SI Vault
Basketball's Week
Mervin Hyman
February 11, 1963
Decrease font Decrease font
Enlarge font Enlarge font
February 11, 1963

Basketball's Week

View CoverRead All Articles View This Issue


Providence Coach Joe Mullaney has become an expert at enduring uneasy moments. Last week, having seen his Friars collapse in the face of a late 15-point spree by St. Bona-venture and lose 83-71, Mullaney expected the worst when Dayton scored 15 straight points and led his team, 44-31, early in the second half in New York's Madison Square Garden. But then Vinnie Ernst, a puckish little (5-feet-8) fellow, took over. He pestered Dayton's backcourt man by stealing passes and led a furious fast break that left the Flyers gasping. Ernst's playmaking with Ray Flynn, Jim Stone and Bob Kovalski sot up 26 points and Providence won, 84-72. Mullaney squirmed again when Niagara took a 12-point lead over Providence. But once more Ernst got the Friars moving and Niagara went down after 16 straight wins, 12-78.

St. John's, bogged down in a losing season, was no match for taller and more talented Bowling Green. The Redmen moved the ball stylishly enough until they got a man free, but then he would drop the pass, miss the shot or find himself trapped by the up-stretched arms of Bowling Green's 6-foot-11 Nate Thurmond. Meanwhile, the Falcons, with Thurmond blocking shots and Howie Komives scoring 21 points, won easily, 63-55. Canisius, too, had its troubles with Thurmond and Komives. Thurmond held Bill O'Connor, the nation's No. 4 scorer, to eight points before fouling out, while Komives scored 17 points to give Bowling Green a close 6-59 win.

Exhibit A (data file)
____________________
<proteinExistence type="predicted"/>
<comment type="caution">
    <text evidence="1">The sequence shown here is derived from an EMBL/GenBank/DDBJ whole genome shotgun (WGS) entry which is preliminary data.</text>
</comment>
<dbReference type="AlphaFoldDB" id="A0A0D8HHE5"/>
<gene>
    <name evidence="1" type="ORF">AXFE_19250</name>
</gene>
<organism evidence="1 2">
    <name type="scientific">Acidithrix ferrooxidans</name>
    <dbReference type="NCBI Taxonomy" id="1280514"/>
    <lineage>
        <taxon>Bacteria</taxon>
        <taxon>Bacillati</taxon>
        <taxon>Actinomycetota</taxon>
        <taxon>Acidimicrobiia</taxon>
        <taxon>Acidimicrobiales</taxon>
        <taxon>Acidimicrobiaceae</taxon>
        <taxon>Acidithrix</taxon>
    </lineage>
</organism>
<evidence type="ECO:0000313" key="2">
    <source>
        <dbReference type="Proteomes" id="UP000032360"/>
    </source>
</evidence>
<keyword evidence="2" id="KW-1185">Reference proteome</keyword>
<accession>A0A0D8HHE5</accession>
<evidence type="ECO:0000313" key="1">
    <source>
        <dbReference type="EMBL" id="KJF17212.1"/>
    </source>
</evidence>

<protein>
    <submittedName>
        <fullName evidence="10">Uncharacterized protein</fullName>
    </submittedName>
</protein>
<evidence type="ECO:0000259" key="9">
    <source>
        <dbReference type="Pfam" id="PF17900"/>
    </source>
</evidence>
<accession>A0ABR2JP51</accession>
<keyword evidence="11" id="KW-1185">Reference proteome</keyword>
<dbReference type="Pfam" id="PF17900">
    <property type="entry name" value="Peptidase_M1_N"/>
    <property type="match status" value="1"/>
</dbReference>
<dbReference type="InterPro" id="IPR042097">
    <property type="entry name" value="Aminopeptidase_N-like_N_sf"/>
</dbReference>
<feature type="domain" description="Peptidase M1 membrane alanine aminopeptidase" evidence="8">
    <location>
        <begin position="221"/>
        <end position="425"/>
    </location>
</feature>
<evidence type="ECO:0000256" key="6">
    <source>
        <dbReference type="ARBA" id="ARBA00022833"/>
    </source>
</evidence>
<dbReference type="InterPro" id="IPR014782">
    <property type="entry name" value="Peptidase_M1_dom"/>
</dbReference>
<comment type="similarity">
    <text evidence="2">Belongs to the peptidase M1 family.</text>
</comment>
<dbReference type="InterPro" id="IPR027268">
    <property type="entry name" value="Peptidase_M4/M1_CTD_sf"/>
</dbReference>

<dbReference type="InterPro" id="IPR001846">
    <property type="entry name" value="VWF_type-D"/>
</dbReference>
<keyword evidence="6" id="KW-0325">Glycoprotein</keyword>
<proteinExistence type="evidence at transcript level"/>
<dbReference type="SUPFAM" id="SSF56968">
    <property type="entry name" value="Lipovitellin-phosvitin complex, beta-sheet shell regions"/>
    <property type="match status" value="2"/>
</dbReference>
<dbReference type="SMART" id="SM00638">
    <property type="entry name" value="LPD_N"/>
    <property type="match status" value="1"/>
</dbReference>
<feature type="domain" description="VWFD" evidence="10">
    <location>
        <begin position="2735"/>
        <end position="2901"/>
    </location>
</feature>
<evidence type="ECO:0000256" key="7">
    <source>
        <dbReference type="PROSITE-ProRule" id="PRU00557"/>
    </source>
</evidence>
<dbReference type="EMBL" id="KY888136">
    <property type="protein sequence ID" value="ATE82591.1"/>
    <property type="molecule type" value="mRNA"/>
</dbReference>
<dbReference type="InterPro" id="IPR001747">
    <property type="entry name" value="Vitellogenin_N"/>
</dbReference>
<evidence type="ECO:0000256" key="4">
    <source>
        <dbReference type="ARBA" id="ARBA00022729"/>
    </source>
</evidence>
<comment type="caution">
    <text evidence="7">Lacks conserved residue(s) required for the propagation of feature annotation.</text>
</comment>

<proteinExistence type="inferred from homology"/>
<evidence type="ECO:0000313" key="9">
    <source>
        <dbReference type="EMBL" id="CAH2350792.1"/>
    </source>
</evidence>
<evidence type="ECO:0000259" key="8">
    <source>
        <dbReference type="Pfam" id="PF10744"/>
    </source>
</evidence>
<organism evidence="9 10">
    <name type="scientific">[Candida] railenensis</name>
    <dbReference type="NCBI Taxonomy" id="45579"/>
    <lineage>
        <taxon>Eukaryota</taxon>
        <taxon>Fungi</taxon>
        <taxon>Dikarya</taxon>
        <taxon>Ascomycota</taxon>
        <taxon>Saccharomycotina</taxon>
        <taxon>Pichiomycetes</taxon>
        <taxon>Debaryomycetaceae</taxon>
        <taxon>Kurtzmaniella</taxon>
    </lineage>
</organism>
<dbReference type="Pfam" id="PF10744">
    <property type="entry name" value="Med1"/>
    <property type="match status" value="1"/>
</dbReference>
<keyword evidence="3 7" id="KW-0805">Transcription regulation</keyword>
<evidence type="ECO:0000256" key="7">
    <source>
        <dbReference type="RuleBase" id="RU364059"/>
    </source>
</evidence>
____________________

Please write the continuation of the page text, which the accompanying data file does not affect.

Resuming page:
Temple tried to use its smooth pattern offense against bigger LaSalle, but fruitlessly. The Explorers clogged the middle with a tight 2-3 zone, took charge of the boards and beat the Owls 76-64. St. Joseph's had things even easier. Jim Boyle and Tom Wynne shot over St. Peter's 1-2-2 zone for nine baskets apiece, and the Hawks won 76-66. But the two top teams in Philadelphia's Big Five were now worried about Villanova. The improving Wildcats beat Duquesne 49-45, then upset Memphis State 59-54.

In the Ivy League, Princeton turned loose newly eligible Chuck Berling, a redhead with a sharp eye for the basket, and he gave Bill Bradley just the help he needed to knock Penn out of first place. Bradley's 22 points and Berling's 17 beat the Quakers, 7-58, and put Yale, a 74-72 overtime winner over Dartmouth, into the league lead.

In other games, NYU, with Happy Hairston back in good academic standing, beat Fairleigh Dickinson 7-62; Holy Cross out-scored Dartmouth 87-7 and Boston College 74-61; Creighton defeated St. Bonaventure 81-74, and Seton Hall beat LIU 71-61 and Catholic U. 8-75-The top three:

1. ST. JOSEPH'S (14-3)
2. NYU (10-2)
3. PROVIDENCE (11-4)


In 17 straight games against West Virginia, Furman tried to run with the Mountaineers, and each time it lost the race. Last week the Paladins found a way to beat their old tormentors. They held the ball while the Mountaineers stewed, calmly shot their free throws (23 for 26) and refused to panic when West Virginia staged a late rally. Gerry Glur and Jerry Smith outshot the fabled Rod Thorn as Furman won, 59-58. West Virginia came back to beat Florida easily enough, 114-67, but Pitt took the Mountaineers right down to the very end before losing, 69-68. Encouraged, Virginia Tech came to life in the Southern Conference, beating V.MI 77-66 and George Washington 74-7.

Kentucky's Adolph Rupp is no man to cry over a lost championship, not even after league-leading Georgia Tech just about eliminated his Wildcats from the Southeastern Conference race. Rupp could thank Tech sophomore Ron Scharf for his unlikely predicament. Scharf's two jump shots in the final minutes overtook Kentucky 66-62. "We're not ashamed," said The Baron. "We're not embarrassed, either." Tech also beat Alabama 74-58 and now only Mississippi State, which defeated LSU 73-66, and Auburn, a bare 62-59 winner over Vanderbilt, have a chance to catch the Georgians.

Continue Story
1 2 3